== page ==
Asynchronous Programming in Indigo

In this post I am going to talk about the async programming model in Indigo. Indigo supports the Asynchronous Programming pattern common in the .NET Framework on the client and the server. An overview of how to use the Asynchronous Programming pattern in the .NET Framework can be found here.

As a concrete example, suppose we have the following contract:

interface ISleep
void Sleep(int milliseconds);

Indigo supports expressing this contract on the client or server as:

interface ISleep
IAsyncResult BeginSleep(int milliseconds, AsyncCallback callback, object state);

void EndSleep(IAsyncResult result);

On the client, this is great for introducing parallelism without getting too wacky with threads, though there are some interesting issues we’ll discuss later.

On the server, this is non-trivial to implement, but once you do you can do long-running asynchronous I/O operations without eating a thread the whole time. This turns out to be useful when building scalable services.

Here is a sample that shows a client making async calls on a sync server. The output shows that the calls run concurrently on the server, even though the client uses just one thread. At the end, the client just calls End to wait for the results.

Here is another sample that shows an asynchronous middle-tier service. Both the client and the backend server are implemented synchronously. The output demonstrates that a thread is only active on the middle tier just before and just after the backend server call.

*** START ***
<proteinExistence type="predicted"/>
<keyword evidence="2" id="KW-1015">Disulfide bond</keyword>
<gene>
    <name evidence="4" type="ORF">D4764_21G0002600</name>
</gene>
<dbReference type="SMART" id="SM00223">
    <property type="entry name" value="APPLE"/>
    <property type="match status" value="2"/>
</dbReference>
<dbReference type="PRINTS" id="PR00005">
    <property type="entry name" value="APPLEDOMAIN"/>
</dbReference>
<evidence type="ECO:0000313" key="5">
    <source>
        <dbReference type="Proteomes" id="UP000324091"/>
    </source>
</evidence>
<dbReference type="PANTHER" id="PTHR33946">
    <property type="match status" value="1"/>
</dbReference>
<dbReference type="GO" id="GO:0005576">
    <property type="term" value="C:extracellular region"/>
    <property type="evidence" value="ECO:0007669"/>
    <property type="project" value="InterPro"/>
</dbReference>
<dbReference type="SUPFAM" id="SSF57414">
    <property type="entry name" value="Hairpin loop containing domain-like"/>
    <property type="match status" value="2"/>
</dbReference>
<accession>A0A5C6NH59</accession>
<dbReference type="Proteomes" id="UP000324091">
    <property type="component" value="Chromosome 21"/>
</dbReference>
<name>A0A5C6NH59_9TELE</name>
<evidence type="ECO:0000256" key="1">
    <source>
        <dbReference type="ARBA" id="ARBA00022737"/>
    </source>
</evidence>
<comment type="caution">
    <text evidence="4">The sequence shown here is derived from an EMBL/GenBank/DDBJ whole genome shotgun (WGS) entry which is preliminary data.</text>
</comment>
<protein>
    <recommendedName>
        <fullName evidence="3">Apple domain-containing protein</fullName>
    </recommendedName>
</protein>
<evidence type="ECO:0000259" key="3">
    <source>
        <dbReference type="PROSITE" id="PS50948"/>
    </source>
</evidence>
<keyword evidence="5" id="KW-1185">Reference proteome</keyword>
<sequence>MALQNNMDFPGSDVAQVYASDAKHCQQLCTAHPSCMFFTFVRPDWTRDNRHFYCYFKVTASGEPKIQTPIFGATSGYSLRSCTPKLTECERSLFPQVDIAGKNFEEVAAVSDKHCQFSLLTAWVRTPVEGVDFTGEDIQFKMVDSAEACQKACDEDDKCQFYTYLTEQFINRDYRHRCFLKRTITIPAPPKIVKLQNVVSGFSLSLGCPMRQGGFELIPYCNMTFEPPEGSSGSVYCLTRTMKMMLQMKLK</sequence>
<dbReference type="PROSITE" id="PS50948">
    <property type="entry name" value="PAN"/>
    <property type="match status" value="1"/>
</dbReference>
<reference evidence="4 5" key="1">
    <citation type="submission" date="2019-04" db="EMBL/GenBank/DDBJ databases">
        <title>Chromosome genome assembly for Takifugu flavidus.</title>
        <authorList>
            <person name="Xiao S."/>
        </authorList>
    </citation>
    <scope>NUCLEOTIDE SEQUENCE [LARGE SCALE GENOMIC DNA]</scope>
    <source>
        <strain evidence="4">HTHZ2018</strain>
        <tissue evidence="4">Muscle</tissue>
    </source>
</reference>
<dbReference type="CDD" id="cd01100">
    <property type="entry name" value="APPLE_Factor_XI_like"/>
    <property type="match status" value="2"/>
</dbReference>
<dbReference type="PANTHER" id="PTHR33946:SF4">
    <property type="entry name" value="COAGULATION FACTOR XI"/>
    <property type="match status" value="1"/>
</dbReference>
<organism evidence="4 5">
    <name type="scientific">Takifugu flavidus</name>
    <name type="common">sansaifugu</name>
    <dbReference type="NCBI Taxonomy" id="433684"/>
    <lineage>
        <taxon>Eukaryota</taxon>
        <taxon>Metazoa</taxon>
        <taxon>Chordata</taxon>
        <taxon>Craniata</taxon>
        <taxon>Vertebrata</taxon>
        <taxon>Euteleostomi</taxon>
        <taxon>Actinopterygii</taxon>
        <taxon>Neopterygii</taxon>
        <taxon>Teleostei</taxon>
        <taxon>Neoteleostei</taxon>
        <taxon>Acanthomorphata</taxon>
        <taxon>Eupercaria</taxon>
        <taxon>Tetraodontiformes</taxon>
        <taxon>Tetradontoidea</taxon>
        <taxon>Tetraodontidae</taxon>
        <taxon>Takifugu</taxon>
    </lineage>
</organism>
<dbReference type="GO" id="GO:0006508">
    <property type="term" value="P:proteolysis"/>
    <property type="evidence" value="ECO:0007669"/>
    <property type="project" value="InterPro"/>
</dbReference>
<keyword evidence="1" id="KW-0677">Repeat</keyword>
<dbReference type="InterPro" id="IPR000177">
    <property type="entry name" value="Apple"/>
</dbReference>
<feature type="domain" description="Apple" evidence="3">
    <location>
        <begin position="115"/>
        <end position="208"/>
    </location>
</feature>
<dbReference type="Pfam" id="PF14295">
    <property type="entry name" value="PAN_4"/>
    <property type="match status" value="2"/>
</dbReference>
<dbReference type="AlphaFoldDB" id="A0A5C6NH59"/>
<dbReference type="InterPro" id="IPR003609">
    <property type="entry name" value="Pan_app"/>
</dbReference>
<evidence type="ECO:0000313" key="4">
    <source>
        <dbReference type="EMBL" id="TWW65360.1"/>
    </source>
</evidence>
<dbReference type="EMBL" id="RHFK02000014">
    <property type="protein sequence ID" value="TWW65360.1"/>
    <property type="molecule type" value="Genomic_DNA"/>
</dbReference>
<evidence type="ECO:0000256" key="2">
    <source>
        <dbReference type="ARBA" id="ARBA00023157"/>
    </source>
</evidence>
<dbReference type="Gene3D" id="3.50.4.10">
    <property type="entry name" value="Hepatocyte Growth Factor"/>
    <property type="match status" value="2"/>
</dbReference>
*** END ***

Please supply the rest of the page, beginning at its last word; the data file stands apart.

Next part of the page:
Sync vs. Async is a Local Thing

As you might expect, Indigo allows the same operation to be defined both synchronously and asynchronously on the same interface. However, it may surprise you that calling either from the client results in the same message sent to the server. This has interesting implications.

One implication is that an async client can talk to a sync server and vice versa, as shown in the samples above.

Another is that if the server defines sync and async variants of the same operation, we have a demux problem. Since both versions of the method have the same wire format, nothing about the message says which one to call. In this case, Indigo chooses the synchronous version because the synchronous version generally results in higher throughput.